When I was a little girl, I went to visit my aunt and uncle’s farm. Theirs was one of the largest pig farms in the area. They took me to the nursery area so that I could see all the piglets with their moms. When you have a barn full of nursing sows – it is quite an exciting place for a little girl! Piglets squeal at the littlest things, so the barn was very full of their cries as we walked through. We had to be careful not to get too close, however, because the sows were very protective of their litters and they were far more agile than their hefty size would indicate. As we passed through the barn, I remember my cousin sweeping up the body of a tiny piglet that didn’t survive its first week. It made me incredibly sad to see and I couldn’t understand how my cousin wasn’t more affected by it. In my childlike thoughts, I felt indignant that he didn’t care as much for that piglet as I did.
Of course, now I understand that wasn’t the case at all. Those who grow up and work on farms have a better understanding of the gift of life than most. It wasn’t that my cousin was callous toward the small animal; it was that I had taken life for granted. I felt that life was a given. I had no relationship with that pig, but seeing it dead disturbed my worldview of life. My cousin and his family, however, knew the emotional and financial costs of death. They knew the cycle of life and appreciated it far more than I did. If you never deal with death, it is hard to appreciate life.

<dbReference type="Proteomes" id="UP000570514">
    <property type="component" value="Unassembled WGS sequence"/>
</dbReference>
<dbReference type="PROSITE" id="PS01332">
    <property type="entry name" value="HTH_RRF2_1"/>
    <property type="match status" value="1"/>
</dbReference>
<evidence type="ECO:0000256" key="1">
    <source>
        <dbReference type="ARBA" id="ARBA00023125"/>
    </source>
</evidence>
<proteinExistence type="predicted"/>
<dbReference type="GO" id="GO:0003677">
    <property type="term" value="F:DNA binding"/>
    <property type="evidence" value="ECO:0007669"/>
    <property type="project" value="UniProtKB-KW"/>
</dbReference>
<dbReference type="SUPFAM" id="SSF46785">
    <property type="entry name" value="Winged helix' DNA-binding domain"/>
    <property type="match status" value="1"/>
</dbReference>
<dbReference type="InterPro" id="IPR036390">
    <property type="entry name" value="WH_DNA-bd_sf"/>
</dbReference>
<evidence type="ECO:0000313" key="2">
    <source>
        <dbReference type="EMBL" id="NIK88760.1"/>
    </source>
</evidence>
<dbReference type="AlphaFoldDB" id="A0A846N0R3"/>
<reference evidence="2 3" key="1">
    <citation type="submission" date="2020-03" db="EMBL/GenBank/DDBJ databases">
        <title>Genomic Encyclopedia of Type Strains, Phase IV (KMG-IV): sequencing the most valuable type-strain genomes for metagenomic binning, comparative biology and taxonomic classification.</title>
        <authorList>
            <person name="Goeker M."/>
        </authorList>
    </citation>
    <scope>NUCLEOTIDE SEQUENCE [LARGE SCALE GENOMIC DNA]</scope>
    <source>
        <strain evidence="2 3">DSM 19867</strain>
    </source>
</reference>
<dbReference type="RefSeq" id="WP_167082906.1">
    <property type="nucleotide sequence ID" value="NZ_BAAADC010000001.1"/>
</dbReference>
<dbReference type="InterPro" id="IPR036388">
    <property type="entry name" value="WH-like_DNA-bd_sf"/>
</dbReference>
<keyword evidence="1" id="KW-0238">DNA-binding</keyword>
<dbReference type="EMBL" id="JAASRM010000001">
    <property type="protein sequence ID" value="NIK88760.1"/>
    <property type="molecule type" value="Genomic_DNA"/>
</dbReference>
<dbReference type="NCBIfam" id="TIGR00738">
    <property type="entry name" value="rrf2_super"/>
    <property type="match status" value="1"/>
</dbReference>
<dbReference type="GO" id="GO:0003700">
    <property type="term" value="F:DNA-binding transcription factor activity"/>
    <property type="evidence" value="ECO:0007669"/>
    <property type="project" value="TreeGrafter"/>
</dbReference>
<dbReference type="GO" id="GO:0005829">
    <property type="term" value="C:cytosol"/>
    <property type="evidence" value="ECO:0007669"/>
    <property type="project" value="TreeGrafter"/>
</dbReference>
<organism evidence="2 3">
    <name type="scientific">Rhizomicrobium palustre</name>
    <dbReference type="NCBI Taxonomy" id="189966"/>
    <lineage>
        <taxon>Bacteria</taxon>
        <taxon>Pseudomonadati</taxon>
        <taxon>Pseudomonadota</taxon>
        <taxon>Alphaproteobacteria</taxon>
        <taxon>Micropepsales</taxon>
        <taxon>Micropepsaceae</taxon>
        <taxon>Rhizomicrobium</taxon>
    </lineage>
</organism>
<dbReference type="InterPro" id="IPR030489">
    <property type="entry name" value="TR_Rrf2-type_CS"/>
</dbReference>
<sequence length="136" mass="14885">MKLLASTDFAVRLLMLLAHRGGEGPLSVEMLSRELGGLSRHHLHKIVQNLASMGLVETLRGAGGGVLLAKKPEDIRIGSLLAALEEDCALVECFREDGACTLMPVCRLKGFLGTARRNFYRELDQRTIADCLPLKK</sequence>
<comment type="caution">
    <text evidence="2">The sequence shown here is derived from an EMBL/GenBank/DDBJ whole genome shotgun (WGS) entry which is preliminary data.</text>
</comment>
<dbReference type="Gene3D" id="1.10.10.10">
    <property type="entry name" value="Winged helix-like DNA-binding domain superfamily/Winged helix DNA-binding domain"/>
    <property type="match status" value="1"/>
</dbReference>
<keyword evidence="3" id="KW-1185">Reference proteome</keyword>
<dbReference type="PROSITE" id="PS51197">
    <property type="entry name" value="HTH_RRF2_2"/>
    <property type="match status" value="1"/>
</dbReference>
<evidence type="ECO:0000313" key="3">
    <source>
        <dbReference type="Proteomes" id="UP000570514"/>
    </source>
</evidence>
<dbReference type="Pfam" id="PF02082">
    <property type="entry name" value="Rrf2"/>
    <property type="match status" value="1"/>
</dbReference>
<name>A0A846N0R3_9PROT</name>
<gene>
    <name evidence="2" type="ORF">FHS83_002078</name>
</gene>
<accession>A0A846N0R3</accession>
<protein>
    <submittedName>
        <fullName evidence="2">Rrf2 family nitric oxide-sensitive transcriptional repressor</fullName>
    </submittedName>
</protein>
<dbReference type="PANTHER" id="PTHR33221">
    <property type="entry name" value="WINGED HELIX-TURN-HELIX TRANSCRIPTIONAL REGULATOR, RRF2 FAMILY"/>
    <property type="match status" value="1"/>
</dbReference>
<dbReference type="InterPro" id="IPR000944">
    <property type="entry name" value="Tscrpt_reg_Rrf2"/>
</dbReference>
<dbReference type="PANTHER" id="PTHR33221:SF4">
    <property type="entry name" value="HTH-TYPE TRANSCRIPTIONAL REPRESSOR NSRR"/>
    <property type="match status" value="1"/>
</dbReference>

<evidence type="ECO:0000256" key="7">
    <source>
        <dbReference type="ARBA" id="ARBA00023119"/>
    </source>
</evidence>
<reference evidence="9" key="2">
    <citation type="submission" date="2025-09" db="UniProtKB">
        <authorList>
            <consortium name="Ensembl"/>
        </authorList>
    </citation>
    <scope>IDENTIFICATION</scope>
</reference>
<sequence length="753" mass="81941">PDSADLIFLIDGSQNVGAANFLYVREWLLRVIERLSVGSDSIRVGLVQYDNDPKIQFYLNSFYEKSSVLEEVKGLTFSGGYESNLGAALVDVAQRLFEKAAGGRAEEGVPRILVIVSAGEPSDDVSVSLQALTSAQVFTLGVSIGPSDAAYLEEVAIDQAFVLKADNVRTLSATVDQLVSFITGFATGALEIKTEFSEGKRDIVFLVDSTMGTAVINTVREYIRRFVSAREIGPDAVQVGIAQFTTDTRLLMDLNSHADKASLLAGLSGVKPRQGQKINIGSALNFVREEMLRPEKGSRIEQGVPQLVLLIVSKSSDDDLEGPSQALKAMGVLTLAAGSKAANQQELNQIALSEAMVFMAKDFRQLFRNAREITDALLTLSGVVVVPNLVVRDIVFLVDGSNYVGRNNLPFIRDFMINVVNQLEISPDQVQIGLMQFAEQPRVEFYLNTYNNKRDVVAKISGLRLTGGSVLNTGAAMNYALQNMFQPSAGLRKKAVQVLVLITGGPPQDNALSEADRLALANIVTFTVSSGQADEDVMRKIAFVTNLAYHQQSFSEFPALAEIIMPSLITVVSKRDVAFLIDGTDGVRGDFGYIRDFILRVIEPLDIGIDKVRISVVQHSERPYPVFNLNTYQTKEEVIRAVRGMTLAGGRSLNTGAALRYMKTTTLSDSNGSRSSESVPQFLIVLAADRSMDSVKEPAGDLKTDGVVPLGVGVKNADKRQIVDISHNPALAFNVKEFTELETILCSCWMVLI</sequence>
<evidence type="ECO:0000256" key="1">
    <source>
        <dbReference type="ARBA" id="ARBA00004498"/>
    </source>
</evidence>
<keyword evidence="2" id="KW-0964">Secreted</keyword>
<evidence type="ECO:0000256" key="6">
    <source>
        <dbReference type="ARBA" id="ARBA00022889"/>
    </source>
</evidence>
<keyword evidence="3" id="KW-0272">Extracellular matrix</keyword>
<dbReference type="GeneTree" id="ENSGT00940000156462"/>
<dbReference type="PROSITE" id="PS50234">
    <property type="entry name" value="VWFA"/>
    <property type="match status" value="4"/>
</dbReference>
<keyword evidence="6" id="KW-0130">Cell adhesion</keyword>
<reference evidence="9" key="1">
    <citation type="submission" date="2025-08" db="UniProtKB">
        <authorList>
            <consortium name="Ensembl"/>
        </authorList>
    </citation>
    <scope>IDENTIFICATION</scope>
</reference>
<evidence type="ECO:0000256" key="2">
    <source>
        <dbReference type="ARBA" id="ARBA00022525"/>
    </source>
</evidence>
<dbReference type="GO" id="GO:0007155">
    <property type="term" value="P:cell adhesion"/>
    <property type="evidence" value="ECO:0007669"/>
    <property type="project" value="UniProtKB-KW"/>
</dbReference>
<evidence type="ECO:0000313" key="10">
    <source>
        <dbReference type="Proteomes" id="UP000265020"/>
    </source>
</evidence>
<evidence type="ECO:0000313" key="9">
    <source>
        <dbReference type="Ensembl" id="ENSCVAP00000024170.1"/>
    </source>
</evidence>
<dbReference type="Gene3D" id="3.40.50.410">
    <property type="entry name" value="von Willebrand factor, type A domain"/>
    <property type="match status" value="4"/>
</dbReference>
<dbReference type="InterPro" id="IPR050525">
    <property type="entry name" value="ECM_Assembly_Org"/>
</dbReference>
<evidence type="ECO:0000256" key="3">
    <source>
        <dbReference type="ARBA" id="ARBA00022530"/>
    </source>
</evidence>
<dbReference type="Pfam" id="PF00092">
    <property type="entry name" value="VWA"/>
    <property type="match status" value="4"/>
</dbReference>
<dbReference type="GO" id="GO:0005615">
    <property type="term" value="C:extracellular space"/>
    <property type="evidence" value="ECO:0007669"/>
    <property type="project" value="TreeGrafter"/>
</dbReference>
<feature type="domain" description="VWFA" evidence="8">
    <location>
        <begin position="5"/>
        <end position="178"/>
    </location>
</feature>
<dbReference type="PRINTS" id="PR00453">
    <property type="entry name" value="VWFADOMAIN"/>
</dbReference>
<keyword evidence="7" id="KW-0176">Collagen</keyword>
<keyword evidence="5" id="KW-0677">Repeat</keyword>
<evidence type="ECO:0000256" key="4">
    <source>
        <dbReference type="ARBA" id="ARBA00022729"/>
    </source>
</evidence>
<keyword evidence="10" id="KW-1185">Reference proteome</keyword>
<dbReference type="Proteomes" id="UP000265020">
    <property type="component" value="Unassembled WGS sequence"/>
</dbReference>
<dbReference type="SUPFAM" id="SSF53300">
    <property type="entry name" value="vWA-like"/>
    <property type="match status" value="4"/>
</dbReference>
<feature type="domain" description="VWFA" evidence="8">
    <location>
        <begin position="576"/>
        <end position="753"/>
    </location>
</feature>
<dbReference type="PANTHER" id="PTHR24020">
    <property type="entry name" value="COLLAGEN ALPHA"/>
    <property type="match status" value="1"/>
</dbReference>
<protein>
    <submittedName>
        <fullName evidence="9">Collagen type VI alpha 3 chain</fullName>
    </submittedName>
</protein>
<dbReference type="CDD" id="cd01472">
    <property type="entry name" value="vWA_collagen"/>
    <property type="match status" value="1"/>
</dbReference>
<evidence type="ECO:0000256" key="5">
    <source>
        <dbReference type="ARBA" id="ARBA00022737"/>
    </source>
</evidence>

When you deal with livestock giving birth hundreds (thousands) of times over the years, you appreciate the complex gift of life. When you consider that a piglet can weigh three pounds at birth to a sow that could weigh 500-600 pounds, and be part of a litter of 10-12 piglets, it becomes amazing to see that the death rates aren’t higher. My cousin’s family knew firsthand the delicate balance of life. They had witnessed many times over the fragile, resilient, ordinary, and miraculous nature
of life. And that was made possible because they had seen death many times over. That didn’t make them callous toward death; it made them appreciative of life.
Have you taken life for granted? When is the last time you gave thanks for your health or that of your loved ones? When did you last express gratitude to God for seeing the beauty of nature? When did you last pause and truly appreciate the many images of life you encounter every single day?
Gracious God, we thank You for the gift of life. Remind us to pause and take notice of life around us – the sounds and sights we encounter. Thank You for our friends and family because their lives have shaped our own. – Amen.
Rev. Wendy Lambert, Senior Executive Pastor